Personality, Stress and Coping in Indian Adolescents: A Correlation Model
*Corresponding Author: Khushali Adhiya-Shah, Assistant Professor, Department of Psychology, Mithibai College of Arts, Vile Parle (W), Mumbai, Maharashtra, India. firstname.lastname@example.org
Adolescents confront several stressors in their environment, and the distressing events trigger physical and mental illnesses. Differences in their coping responses are partly controlled by personality; partly influenced by social observation. This study examines a correlational model between personality, stress and coping strategies in 154 schoolgoing, upper-economic strata children in a private school of Ahmedabad. Bi-variate correlations and t-test analysis reveal significant correlations between personality traits and stress. Findings report that extrovert and conscientious personalities experience least stress; however the former prefers problem-focused coping while the latter prefers emotion-focused coping. Personalities high on neuroticism experience high stress, with no gender difference and report no significant preference for a specific coping strategy. While no gender difference is reported in the experience of stress, there is a gender difference between their choice of coping styles. Males have reported a mixed preference of problem and emotion focused coping while females indicate preference for emotion-focused coping largely. Implications for adolescent mental health practitioners and scope for further research is discussed.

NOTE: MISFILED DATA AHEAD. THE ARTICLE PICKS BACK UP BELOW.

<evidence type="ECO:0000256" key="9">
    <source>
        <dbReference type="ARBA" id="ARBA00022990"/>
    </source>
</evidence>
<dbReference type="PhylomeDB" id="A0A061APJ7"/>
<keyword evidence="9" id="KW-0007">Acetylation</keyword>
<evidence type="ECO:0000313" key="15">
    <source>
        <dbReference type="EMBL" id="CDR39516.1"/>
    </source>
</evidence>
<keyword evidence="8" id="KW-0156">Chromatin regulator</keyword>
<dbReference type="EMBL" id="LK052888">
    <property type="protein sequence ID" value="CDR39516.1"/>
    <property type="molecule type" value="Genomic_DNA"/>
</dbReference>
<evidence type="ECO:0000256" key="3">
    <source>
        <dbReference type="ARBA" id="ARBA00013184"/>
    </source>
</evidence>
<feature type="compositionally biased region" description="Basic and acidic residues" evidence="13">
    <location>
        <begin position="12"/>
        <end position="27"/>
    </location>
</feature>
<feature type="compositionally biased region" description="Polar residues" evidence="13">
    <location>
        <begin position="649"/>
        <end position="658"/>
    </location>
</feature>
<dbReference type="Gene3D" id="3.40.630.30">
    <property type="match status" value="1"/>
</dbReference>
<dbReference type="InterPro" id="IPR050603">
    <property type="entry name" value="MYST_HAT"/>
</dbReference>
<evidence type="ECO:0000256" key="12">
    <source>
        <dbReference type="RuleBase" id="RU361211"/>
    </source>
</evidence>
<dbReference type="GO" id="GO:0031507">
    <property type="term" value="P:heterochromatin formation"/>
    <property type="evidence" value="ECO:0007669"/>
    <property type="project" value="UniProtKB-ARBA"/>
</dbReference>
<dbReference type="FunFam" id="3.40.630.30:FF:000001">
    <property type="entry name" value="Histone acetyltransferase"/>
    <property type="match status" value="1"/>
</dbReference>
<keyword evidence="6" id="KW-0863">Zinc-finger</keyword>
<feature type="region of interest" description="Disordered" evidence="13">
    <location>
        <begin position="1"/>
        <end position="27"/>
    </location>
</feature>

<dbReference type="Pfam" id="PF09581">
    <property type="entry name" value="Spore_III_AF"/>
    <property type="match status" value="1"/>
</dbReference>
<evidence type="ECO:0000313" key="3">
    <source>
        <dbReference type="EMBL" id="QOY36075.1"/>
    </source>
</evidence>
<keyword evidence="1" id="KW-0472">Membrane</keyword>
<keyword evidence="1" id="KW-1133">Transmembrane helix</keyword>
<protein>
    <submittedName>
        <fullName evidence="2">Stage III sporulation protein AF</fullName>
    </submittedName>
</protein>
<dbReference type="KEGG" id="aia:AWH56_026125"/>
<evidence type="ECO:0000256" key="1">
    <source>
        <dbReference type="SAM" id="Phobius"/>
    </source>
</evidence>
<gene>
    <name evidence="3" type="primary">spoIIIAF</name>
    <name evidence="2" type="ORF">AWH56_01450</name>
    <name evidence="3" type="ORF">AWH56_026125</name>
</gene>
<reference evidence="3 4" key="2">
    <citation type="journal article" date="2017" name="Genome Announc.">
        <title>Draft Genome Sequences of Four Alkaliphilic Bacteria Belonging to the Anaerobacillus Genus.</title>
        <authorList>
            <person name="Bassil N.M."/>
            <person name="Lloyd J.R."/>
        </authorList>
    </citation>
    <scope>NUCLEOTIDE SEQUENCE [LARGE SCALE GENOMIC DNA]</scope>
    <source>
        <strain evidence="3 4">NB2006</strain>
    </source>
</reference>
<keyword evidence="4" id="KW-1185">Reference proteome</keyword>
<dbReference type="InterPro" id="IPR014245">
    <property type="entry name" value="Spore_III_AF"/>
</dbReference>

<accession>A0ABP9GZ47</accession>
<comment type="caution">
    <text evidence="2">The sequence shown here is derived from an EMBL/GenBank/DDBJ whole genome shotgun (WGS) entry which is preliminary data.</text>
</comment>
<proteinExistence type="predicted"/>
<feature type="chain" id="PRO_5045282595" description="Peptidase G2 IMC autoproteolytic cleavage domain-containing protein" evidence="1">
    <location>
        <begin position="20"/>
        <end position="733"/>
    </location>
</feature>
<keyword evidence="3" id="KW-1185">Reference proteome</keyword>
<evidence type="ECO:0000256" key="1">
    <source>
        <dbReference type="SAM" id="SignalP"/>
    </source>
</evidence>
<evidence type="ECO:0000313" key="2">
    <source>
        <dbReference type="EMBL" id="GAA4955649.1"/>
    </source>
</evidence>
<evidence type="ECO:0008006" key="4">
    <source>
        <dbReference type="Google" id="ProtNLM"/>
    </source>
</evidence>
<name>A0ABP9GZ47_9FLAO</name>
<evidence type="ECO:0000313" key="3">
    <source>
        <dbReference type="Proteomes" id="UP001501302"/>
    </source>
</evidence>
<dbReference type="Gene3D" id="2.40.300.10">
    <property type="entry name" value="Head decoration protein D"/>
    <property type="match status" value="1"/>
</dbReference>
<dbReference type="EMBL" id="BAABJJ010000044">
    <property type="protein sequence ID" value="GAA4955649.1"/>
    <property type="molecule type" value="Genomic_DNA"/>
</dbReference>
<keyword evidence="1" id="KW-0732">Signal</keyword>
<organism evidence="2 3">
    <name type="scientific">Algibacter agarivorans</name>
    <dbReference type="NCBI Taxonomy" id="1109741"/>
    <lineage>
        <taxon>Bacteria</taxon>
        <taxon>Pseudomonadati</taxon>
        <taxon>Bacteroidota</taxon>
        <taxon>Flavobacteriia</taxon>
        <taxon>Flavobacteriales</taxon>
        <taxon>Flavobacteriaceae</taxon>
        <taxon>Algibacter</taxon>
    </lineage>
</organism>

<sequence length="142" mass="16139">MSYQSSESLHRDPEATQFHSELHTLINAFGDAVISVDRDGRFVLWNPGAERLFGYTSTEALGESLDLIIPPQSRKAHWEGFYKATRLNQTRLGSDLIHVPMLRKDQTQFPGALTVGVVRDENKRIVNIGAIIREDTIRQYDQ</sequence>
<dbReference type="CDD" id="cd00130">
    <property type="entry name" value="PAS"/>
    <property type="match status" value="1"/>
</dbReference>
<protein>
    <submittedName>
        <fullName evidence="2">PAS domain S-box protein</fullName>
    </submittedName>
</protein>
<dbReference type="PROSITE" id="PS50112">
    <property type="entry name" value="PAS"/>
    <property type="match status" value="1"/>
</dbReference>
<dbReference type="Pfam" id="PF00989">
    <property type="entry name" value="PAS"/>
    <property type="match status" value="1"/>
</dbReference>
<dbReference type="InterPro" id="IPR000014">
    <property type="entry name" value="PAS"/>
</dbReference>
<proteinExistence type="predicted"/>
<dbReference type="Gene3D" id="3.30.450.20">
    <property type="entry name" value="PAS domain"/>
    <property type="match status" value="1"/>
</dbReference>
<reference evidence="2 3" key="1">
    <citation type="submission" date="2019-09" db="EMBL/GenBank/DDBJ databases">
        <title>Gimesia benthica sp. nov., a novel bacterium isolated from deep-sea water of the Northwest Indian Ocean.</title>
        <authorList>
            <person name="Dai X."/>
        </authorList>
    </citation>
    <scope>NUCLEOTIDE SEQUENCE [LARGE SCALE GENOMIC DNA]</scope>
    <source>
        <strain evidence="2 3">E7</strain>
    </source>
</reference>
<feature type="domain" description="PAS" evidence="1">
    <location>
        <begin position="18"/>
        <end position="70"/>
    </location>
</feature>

Stress, adolescence, personality, coping, stress and coping, Indian adolescents.